As cattle market collapses, stray cows raid UP farms -Omar Rashid

-The Hindu

With no money to feed them, farmers abandon animals

It could take Vijay Rawat a week’s labour to build a temporary fence of Babool tree branches and twigs around his 2.5 bigha field. The thorny plants make the process arduous; he has already suffered cuts and scratches. But if he wants to protect his valuable crops, there is little choice. He cannot afford a wire fence.

For farmers like Vijay Rawat in Uttar Pradesh, stray cattle are turning into a source of huge loss: the animals raid fields in large numbers, trample on the crops and devour whatever they find. Hoof marks in his field indicate that some damage has already been done. “They ate up all the mustard I had sown. I had to sow them again. Now, if I don’t put up the fence, there will be no wheat to even consume [for his seven-member family],” he said, as he worked on the fence.

Issues ultimatum

A Dalit, Vijay Rawat lives in Jabaroli village in the Mohanlalganj Lok Sabha (reserved) constituency, rural Lucknow. He blames the Yogi Adityanath government for the menace and even issues an ultimatum. “Make some arrangement soon or I will not vote for the BJP in 2019,” said Mr. Vijay, who voted for the party in 2014 and 2017.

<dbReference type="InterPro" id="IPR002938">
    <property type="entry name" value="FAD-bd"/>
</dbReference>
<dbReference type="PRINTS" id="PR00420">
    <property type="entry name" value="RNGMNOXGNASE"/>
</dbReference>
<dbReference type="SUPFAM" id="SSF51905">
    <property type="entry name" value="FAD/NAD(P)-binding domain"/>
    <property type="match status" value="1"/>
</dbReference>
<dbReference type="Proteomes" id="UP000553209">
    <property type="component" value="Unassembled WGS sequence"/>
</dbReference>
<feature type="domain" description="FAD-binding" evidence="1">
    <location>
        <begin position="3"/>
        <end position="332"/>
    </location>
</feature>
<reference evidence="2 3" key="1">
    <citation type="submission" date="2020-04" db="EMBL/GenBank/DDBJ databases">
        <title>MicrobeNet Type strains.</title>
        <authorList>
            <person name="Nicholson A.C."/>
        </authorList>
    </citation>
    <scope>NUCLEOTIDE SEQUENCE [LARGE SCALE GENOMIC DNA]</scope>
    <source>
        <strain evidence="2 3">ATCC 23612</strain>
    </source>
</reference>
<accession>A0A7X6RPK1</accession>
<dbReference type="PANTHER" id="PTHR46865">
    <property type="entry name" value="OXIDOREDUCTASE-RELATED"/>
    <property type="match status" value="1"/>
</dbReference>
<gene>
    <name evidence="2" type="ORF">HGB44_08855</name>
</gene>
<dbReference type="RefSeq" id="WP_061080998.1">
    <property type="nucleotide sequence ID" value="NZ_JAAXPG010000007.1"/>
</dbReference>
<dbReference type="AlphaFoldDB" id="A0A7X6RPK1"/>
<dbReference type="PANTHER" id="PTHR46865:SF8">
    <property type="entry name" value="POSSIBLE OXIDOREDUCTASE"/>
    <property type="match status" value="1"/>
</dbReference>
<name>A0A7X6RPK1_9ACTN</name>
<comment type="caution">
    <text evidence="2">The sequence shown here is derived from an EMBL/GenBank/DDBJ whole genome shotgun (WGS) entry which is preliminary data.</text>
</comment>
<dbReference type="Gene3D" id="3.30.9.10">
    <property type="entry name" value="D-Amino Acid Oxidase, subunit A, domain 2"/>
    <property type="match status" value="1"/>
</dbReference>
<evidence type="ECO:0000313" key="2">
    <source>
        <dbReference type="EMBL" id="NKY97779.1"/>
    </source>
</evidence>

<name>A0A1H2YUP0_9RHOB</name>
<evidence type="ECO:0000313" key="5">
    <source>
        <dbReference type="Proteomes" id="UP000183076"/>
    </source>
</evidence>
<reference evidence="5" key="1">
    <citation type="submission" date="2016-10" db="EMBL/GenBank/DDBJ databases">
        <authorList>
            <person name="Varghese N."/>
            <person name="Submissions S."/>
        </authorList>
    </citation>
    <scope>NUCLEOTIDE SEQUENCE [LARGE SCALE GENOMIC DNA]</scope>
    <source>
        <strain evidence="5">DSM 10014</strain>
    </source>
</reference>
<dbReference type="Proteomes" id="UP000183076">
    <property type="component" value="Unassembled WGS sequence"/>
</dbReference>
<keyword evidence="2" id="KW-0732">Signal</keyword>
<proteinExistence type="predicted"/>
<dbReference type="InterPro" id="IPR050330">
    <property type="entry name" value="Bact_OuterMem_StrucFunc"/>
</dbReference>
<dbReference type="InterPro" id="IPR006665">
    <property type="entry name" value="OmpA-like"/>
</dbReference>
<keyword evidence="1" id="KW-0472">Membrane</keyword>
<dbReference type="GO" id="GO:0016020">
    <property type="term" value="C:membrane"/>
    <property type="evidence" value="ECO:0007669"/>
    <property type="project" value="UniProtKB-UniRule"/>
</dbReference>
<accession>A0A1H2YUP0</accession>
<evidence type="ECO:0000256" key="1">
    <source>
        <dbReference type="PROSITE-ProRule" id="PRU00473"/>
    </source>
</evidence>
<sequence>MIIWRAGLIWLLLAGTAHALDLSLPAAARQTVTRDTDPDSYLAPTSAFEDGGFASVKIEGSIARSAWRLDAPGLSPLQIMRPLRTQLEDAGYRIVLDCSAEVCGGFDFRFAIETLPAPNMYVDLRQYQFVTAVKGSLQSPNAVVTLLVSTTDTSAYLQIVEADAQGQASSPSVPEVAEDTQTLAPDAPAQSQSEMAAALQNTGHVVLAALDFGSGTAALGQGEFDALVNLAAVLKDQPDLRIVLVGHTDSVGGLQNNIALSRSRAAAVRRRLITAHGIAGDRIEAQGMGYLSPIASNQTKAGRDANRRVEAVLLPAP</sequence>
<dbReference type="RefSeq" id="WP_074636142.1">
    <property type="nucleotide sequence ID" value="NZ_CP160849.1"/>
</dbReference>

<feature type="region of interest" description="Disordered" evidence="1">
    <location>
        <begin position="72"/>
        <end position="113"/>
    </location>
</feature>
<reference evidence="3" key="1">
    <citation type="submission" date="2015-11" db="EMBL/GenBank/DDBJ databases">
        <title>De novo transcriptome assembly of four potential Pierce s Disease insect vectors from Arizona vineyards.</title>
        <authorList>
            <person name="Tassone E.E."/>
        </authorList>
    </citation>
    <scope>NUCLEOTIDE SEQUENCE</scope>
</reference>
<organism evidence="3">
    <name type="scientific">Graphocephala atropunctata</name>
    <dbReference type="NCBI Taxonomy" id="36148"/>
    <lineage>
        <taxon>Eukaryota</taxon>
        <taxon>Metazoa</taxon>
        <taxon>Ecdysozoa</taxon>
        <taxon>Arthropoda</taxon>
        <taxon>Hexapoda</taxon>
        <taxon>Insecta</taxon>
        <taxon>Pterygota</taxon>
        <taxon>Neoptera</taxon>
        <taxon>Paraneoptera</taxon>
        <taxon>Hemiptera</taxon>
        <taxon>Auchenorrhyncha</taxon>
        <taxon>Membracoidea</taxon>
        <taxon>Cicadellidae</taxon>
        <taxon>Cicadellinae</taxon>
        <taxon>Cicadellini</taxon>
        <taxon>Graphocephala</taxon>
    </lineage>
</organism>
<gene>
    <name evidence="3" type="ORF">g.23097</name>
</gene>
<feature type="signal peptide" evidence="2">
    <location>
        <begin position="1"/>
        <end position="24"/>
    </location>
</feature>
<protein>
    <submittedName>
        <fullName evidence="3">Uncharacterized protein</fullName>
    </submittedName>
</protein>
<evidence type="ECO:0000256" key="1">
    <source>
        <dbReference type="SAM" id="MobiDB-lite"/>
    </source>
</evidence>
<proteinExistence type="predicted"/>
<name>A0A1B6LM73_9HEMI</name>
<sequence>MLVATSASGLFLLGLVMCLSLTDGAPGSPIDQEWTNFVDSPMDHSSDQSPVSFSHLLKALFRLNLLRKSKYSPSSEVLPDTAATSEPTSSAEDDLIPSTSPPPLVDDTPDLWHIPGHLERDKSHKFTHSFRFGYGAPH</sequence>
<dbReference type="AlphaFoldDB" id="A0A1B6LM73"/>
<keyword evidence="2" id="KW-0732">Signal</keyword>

Farmers, cutting across political lines and castes, claim the menace of stray cattle got worse after March 2017 when Yogi Adityanath came to power, owing to the fear of vigilante groups (who disrupt cattle transport), collapse of local cattle markets and fairs, fall in the value of non-milking cows and bullocks and campaign against illegal slaughterhouses. Last week, angry villagers in Firozabad and Aligarh even locked up stray cattle in government schools to draw the State’s attention.

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The Hindu, 5 January, 2019,

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